Ding, ding, ding, ding! And now for the edible gardening match of the day. In this corner — raised beds! In containers or frames, raised beds represent easy gardening.
In the other corner — basin gardens! They keep gardening real, right in the dirt with a shallow hole in the ground or a ground-level bed surrounded by a berm.
The judges for today’s bout are Pima County master gardeners Toni Moore, coordinator of the county’s Cooperative Extension container demonstration gardens; David Mount, co-coordinator of the county’s basin demonstration garden and co-chair of a Community Gardens of Tucson location; and Michael Ismail, who also owns Thrive and Grow Gardens, a consulting and installation firm.
OK, let’s keep it as clean as possible.
ROUND 1: COST
Raised beds are on the ropes in this round. “The price is a biggy,” says Mount. “It’s a lot cheaper to dig your basin and plant things.”
For raised beds, you’d have to buy the container or material for the frame, says Ismail. You may have to pay for labor to have someone build the bed frames. You have to buy all of the soil to fill containers and frames since native soil doesn’t hold water well and doesn’t have the requisite nutrients for non-native edibles.
Moore urges against trying to save money or reduce weight by partially filling a container or frame with another medium such as gravel, packing peanuts or cans.
The change of texture creates an underground water table that will rot roots. Plus, you’re limiting the places plants can use for growing roots.
There’s also added expense if you use a drip or other irrigation system instead of hand-watering. Basins are much easier because you can flood the garden and let the water slowly seep in, Moore says.
Basin gardens also need amended soil, but the cost can be reduced by mixing it with native soil.
ROUND 2: PREP
Raised beds fight back in Round 2. Pots, stock tanks and bed kits are essentially “plug and play” ways to garden, says Moore. Set up the bed, throw in enriched, purchased dirt and you’re ready to plant.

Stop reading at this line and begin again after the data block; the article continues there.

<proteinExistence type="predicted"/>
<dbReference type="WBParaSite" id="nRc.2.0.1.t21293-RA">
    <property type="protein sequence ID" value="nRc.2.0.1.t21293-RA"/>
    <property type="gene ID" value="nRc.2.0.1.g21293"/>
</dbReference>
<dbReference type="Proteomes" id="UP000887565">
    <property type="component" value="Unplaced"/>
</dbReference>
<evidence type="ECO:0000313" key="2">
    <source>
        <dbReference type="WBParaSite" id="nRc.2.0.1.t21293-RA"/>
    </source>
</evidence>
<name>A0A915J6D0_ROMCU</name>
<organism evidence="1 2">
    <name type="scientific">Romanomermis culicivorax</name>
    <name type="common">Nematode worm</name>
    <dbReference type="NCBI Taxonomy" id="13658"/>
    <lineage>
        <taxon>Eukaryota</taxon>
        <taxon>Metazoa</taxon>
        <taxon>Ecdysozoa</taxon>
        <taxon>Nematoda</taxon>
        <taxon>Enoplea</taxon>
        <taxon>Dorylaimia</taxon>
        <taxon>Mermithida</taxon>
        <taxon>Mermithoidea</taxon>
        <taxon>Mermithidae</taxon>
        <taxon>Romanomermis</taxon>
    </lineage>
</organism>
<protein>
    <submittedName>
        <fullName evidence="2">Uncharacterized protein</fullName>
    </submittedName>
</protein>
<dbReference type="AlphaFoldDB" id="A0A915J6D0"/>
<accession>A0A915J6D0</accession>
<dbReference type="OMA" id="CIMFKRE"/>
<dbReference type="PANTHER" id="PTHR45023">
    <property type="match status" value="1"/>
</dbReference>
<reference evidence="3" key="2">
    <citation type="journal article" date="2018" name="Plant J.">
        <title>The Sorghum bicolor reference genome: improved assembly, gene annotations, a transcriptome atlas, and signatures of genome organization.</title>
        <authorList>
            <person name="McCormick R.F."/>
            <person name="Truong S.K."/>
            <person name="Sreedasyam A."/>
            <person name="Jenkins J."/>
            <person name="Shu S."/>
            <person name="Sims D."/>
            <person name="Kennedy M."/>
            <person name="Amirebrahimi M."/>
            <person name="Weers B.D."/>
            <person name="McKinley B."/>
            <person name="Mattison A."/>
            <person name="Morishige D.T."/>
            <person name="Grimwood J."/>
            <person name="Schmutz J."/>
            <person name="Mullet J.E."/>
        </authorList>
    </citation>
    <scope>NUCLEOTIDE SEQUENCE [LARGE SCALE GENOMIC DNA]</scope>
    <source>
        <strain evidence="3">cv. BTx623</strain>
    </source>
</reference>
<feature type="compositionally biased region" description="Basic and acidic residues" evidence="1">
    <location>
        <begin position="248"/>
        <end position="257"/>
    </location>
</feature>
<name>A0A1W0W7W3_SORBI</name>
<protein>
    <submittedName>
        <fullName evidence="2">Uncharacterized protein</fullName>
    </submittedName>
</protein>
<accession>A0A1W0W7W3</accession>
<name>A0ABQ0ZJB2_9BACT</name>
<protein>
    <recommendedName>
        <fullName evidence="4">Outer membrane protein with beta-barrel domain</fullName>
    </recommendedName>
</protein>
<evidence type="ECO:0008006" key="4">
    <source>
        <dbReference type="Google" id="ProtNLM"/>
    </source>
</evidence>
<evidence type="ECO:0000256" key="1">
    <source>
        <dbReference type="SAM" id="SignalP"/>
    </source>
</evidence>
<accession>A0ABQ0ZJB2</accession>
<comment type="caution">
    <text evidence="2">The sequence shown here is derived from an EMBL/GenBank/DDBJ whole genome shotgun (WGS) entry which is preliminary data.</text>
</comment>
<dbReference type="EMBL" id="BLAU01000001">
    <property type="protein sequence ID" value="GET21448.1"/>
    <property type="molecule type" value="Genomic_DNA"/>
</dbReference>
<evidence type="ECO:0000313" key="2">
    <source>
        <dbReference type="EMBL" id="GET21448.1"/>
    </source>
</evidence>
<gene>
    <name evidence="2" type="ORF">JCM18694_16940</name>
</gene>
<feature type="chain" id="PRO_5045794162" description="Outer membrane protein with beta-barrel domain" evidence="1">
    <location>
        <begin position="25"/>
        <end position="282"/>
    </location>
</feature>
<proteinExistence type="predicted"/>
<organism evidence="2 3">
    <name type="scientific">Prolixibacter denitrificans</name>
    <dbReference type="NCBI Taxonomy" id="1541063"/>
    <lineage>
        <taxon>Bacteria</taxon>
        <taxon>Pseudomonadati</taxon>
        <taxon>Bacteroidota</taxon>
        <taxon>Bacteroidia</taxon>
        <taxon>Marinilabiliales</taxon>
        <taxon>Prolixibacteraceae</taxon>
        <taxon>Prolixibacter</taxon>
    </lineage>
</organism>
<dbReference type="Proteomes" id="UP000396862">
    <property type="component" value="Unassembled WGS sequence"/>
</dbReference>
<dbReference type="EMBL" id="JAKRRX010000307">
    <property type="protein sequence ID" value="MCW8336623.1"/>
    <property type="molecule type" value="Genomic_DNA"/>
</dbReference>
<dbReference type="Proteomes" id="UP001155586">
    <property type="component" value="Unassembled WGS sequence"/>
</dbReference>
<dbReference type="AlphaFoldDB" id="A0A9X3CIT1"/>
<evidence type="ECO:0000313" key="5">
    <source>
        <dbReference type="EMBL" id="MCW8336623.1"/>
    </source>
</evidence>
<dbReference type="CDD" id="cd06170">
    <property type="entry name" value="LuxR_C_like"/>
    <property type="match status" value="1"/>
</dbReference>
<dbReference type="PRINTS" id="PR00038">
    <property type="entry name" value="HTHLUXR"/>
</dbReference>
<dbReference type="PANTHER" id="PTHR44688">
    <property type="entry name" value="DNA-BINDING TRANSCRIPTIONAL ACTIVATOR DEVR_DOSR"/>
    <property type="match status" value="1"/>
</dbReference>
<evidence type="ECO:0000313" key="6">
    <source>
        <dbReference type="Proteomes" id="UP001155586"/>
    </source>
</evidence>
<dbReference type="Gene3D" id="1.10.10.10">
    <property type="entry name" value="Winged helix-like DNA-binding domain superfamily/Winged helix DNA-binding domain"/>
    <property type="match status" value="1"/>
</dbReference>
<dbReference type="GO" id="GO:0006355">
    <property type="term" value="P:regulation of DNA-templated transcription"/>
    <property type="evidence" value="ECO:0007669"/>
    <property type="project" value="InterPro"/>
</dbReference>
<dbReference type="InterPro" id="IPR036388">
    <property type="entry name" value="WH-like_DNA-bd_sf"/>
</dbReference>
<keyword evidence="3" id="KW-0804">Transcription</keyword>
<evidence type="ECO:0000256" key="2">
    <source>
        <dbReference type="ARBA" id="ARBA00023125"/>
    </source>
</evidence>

Ismail says new gardeners in particular will find more success using the right soil from a garden center than trying to amend native soil to the right mixture. “Soil conditions are really a challenge for people,” he says.
Mount concedes that digging desert dirt at least a foot down for a basin or ground-level garden will be tough in places like the Foothills, where gardeners encounter large rocks and cement-like caliche.
But most of the valley areas have clay and silt, which are easier to dig through, he adds.
ROUND 3: DESIGN
You can customize a raised bed so that you don’t have to bend too far or kneel to work on your plants. “Accessibility is the reason most people like it,” Moore said.
Such gardens need to be narrow enough so that you can reach the middle of the beds, says Mount. Also, the gardening area is limited to the raised bed or container size.
“Basins can be quite large,” he says, since you can walk among the plants — although Moore counterpunches by saying you don’t want to do that or you’ll compact the soil.
Basins also better accommodate plants that spread out like squash and cucumbers, Mount says.
ROUND 4: PLANT CARE
Judges may score a draw on this round.
Basins take the most advantage of flood irrigation and rainwater, says Mount. The water is contained where it’s most needed, not running off to other parts of the landscape. That keeps the soil moist longer and can reduce the frequency of watering.
Edibles in pots require much more constant watering, says Moore, “daily in the summertime for sure.”
How quickly soil in raised beds dries out depends on the material. Cinder blocks hold water well, she says, but wood not so much.
Mammals and other ground-based critters have easier access to the garden buffet at ground or below-ground level. It’s a harder climb into raised beds and containers, particularly smooth-walled ones like stock tanks, says Moore, and, as Ismail notes, those lifted off the ground.
ROUND 5: MAINTENANCE
Other costs for raised beds include maintenance such as preserving or replacing wood frames.
If soil in raised beds or containers becomes diseased with fungus or other plant-killing conditions, all of the soil needs to be replaced, says Moore. In-ground beds need soil replaced only where the problem is occurring.
Both types of gardens need soil amending before every planting season to make sure enough nutrients are available.
Adding new soil to existing basins means you’ll eventually have to either remove the old dirt or build up the sides to maintain the basin, Mount says. Otherwise, the ground eventually flattens out.
ROUND 6: LOOKS
Raised beds get style points in this round. Basins are basically holes in the ground. With raised beds you can add color, texture and even architectural features such as benches.
“They are an intersection of art and ecology,” says Ismail. “Sometimes that achieves another objective, integrating into the landscaping.”
Judges call it for the gardener. Both types of beds work well in Tucson’s growing conditions, says Moore. “It’s just a matter of personal taste.”
What Ismail considers above all else is what will get you to garden.
“It’s so situational,” he says. “It’s based on a person’s space, physical limitations, what they want to grow.”
Knowing what will work for you starts with narrowing your list of pros and cons for each type of gardening. “My approach isn’t really to convince (gardeners) one way or the other,” he says, “but how they can be successful.”
Contact Tucson freelance writer Elena Acoba at firstname.lastname@example.org.